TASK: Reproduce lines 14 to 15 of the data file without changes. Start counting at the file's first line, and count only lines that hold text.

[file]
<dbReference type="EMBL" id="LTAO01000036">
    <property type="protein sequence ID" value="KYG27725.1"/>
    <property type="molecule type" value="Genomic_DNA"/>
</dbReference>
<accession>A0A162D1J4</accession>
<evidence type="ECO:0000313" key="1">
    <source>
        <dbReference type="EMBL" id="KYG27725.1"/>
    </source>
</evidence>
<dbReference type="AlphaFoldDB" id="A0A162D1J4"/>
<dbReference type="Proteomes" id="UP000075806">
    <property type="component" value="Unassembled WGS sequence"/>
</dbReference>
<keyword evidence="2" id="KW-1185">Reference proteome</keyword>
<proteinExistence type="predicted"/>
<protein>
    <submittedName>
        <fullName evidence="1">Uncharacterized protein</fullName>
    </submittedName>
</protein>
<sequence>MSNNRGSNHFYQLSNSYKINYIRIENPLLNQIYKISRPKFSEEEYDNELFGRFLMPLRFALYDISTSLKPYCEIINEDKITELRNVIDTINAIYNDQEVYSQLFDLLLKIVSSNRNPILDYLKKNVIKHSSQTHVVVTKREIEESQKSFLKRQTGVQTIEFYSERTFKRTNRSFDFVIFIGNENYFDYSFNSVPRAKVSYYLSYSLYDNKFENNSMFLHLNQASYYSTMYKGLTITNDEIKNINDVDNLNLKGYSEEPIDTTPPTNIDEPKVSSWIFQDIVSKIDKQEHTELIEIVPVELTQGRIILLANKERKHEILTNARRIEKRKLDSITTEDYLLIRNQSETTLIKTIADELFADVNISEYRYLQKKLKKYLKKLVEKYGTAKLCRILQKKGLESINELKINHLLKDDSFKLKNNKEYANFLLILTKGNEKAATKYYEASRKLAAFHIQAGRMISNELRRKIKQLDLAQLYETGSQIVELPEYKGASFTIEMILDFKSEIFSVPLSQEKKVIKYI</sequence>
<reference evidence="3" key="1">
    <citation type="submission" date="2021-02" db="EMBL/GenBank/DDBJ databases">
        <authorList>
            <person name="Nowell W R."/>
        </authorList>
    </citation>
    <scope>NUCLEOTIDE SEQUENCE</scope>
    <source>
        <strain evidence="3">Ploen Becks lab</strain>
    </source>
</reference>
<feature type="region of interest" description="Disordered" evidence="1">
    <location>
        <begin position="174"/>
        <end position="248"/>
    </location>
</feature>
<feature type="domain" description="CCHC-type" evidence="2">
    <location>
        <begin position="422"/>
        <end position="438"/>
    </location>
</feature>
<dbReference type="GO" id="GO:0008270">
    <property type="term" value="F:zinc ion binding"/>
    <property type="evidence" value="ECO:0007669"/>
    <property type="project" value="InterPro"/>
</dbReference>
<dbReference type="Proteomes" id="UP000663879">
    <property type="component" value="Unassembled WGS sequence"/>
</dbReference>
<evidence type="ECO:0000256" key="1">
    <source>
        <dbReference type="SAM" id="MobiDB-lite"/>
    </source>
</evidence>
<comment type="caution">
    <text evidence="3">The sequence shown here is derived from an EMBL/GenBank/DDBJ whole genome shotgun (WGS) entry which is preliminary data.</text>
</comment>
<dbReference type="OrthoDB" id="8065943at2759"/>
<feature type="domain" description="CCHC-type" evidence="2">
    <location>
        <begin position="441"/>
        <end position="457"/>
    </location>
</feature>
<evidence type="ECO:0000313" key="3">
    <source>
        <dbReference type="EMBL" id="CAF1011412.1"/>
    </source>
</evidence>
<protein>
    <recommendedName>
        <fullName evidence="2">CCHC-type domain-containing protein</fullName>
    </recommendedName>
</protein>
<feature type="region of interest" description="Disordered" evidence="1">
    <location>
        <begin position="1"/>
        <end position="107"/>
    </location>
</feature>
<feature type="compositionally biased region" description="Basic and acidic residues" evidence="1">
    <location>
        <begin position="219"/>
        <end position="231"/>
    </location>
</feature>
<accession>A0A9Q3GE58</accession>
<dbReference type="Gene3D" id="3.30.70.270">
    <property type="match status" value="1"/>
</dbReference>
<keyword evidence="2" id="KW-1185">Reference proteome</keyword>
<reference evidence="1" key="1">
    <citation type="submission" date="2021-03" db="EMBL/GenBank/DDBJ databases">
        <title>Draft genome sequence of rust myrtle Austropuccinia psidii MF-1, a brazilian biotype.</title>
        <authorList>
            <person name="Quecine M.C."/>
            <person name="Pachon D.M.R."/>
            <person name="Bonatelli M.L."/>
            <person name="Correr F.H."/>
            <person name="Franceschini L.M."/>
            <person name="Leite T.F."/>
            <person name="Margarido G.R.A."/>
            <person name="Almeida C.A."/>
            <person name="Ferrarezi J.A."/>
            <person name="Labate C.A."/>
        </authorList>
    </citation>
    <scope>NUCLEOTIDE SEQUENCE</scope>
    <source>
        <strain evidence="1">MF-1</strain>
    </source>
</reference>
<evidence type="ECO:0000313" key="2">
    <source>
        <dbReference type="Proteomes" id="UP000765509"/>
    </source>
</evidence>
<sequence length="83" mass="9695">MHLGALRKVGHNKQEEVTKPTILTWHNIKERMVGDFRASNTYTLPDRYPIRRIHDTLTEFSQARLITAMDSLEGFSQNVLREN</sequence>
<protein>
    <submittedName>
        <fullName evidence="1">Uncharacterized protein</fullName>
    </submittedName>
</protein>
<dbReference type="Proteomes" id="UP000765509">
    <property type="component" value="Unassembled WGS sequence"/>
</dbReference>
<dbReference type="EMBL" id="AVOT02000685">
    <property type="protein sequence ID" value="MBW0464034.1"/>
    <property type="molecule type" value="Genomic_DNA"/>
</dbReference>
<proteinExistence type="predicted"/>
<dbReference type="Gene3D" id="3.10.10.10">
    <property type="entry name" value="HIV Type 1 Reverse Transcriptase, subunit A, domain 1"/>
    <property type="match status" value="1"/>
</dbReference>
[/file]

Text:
</dbReference>
<keyword evidence="2" id="KW-1185">Reference proteome</keyword>